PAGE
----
Yours, Mine and Ours (PG-13)
Starring: Dennis Quaid
“Underachieving Retread of ‘Opposites Attract’ Classic”
As a rule, remakes never live up to the original: that axiom certainly holds true with the new Yours, Mine & Ours. The original movie, based on the real-life experiences of Helen Eileen Beardsley, was released in 1968 and starred Lucille Ball and Henry Fonda. Touted as one of the best family films of the 60s, the original far surpasses this flaccid update—we can thank a snake-bitten Hollywood (still reeling from the ’05 box-office bust) for playing it safe and green-lighting such a mediocre affair.
The percussive opening is one of the only highlights in the movie, but, unfortunately, the rest of the score is standard fare. As the story unfolds, we are introduced to starched and pressed Admiral Frank Beardsley (Dennis Quaid) and his eight kids and free-spirit purse designer, Helen North (Rene Russo) and her ten kids (six were adopted, but who’s counting?). Frank and Helen run into each other at a restaurant and the old flame is rekindled (they were high school sweethearts). While catching up on old times, Frank and Helen learn that they’ve both been widowed, and anyone who hasn’t fallen asleep at this point can figure out where the plot is headed. Frank and Helen are married a short time later and then the real fun begins…integrating the two households. Frank’s rank and file kids immediately clash with Helen’s spontaneous children, who are used to free expression. The blended family moves into an old lighthouse and must work together to refurbish it, while adhering to a rigid bathroom schedule and the admiral’s “house rules.” The Beardsley’s and the North’s bicker, fight and prank each other until they wise up and unite against a greater enemy—their parents.
What could have been witty and charming is witless and alarming in the hands of director Raja Gosnell (Mrs. Doubtfire). A tried and true story was in place and two A-list leads were on tap, but Gosnell clumsily mismanaged everything at his disposal…the end result is a movie that desperately tries, yet utterly fails, to entertain.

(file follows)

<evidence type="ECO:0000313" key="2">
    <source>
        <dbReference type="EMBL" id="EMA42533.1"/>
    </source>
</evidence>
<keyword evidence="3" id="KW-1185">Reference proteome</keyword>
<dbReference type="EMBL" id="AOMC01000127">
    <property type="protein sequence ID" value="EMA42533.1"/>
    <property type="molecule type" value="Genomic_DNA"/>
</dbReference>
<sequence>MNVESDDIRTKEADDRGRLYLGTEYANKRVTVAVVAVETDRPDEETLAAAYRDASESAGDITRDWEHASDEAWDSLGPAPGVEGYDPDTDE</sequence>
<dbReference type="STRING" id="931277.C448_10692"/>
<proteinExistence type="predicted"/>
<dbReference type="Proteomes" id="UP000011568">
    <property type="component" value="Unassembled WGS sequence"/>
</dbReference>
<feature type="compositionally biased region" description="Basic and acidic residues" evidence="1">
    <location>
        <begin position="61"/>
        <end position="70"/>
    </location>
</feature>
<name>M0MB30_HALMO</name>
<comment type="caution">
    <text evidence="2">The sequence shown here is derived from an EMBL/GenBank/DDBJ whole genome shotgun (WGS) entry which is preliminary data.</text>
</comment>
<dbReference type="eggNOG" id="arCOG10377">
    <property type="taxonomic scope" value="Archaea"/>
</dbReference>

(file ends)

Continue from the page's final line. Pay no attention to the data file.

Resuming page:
Quaid has become the consummate bipolar thespian…we’ve seen him in far meatier roles (Far From Heaven), but here he’s simply hitting his marks and collecting a paycheck—his entire performance is delivered on cruise control. Besides sibling rivalry, the one thing that does work in the movie is the chemistry between the leads—Quaid and Russo have some great scenes together where they grapple with their extreme personalities: Helen calls Frank a military robot, and Frank refers to Helen as a “free to be you and me flake.” What Helen calls decorations, Frank calls vandalism. Helen tells Frank, “A house if for free expression not for good impressions,” a philosophy that flies in the face of everything he believes in. These scenes had the potential for some meaningful character interplay, but the script dumbs down the drama and settles for the quick laugh/fix instead of anything that remotely resembles genuine human emotion.
What ails the film is familiarity...we’ve seen all of this before in such TV series as The Brady Bunch and Eight is Enough. There’s very little originality here and the tenuous plot is predictable at every turn. Yours, Mine & Ours, familial anarchy presented in a series of pedestrian gags, is far from shipshape and is one movie you must not watch. That’s an order!